Arguably the most important position on a hockey team, the role of the goaltender is not one to be taken lightly (right, Ilya Bryzgalov?). While the team itself has it's own story of how it got to the playoffs, there is a spotlight shining - at times blindingly - in the blue paint.
In this edition, we present the tales of the goaltenders of the Eastern Conference.
(Click here for Western Conference storylines)
NY Rangers - Henrik Lundqvist
Wins/SO: 39, 8
Success in the regular season isn't foreign to Henrik Lundqvist - he's the only NHL goalie to record seven straight 30-win seasons to start his career. But this has yet to translate into deep playoff runs for the 7th-round Blueshirts' draft pick of 2000.
The Rangers, while once again riding their franchise goalie, did their part to lighten his load - picking up another free-agent prize in the off-season (Brad Richards) while some of the in-house talent matured at the right time (Derek Stepan, Carl Hagelin), but the Rangers once again rode Lundqvist's stellar play to the top of the East.
However, Lundqvist picked up a hand injury in Game No. 80. He says it's nothing to worry about, but for part of their game against the Flyers, he could only grip his goal stick with two fingers.
Burning question: Does a (somewhat) rested Henrik Lundqvist finally have the team in front of him to make a deep run?
Boston Bruins - Tim Thomas
Wins/SO: 35, 5
Webster's Dictionary defines 'rollercoaster ride' as the 2011-12 season of Boston Bruins goaltender Tim Thomas. Jokes aside, the defending Conn Smythe, Vezina and Stanley Cup winner and his squad went through a Cup-hangover cold streak to start the season (3-7-0) before catching fire (15-0-1) from November until early December.
Then another dip in the 'coaster: the White House snub and subsequent Facebook statements just before the all-star break fuelled rumours that he wasn't being a team player. It got so bad that people were referring to the White House snub as the 'change' in the Bruins' fortunes (For instance, a Don Cherry tweet: @CoachsCornerCBC: Boston has been in the tank ever since Timmy Thomas insulted president Obama by not going to the White House to celebrate the Stanley Cup).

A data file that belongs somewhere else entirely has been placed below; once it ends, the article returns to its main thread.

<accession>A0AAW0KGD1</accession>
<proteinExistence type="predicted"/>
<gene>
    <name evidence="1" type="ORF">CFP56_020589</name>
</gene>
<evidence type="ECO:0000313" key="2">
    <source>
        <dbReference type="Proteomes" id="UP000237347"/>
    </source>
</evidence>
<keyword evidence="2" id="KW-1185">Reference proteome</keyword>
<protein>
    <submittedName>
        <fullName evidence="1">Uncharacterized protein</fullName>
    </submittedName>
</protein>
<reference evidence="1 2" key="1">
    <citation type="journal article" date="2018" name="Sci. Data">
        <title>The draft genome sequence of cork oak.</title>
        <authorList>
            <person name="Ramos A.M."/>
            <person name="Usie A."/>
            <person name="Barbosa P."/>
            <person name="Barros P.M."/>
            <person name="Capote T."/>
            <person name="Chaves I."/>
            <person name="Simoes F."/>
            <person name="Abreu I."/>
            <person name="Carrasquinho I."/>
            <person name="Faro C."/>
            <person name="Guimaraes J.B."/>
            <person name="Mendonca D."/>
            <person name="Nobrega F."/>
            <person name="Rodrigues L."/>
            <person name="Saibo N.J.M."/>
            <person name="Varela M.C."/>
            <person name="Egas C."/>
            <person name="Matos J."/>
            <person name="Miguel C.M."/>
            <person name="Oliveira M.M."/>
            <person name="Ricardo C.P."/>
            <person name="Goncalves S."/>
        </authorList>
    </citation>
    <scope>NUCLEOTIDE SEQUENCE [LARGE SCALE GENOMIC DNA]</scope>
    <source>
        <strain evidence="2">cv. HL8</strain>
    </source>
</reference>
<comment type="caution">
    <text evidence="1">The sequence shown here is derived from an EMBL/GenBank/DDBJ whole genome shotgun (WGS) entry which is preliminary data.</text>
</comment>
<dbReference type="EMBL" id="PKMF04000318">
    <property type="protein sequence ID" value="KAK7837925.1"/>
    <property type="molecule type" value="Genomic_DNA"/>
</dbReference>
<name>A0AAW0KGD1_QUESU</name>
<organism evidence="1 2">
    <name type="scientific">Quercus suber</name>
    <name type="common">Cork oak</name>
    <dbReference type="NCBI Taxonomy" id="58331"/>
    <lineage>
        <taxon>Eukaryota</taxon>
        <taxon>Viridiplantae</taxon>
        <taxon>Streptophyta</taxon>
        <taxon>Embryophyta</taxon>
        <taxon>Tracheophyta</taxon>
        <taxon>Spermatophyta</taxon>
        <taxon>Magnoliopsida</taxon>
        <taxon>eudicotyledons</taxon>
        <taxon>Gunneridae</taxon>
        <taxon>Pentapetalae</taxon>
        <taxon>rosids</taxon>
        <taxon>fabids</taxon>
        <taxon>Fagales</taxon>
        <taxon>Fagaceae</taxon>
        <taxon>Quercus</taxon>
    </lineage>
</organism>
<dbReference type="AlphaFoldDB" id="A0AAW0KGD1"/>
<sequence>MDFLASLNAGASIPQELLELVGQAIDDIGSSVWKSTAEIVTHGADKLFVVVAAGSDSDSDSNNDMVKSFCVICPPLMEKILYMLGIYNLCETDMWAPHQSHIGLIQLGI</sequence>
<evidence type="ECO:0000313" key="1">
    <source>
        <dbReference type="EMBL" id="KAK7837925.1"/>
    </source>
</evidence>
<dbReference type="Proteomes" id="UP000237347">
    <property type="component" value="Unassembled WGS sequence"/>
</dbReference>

The all-star game seemed to help the beleaguered 'tender, putting on a show in Ottawa. But then backup and heir-apparent Tuukka Rask went down with an injury, so Thomas was leaned on harder, solidifying his status as the man in the mask for the Northeast Division champs as they look to repeat their Cup run.
Burning question: Will anything besides a return to the East final overshadow the 'White House snub?'
Florida Panthers - Jose Theodore
Wins/SO: 22, 3
An easy pick as the surprise story of the year (no offence, Ottawa Senators), the Panthers got to the playoffs for the first time in 10 seasons, and Theodore's a big reason why. The Panthers needed every point they could muster to break their drought, and that included 18 'loser' points. More specifically, he helped carry Florida into a position to pick up at least a single point every night.
Burning question: Can Theodore backstop a team past the 1st round, proving that they are more than just happy to be back in the post-season?
Pittsburgh Penguins - Marc-Andre Fleury
Wins/SO: 42, 3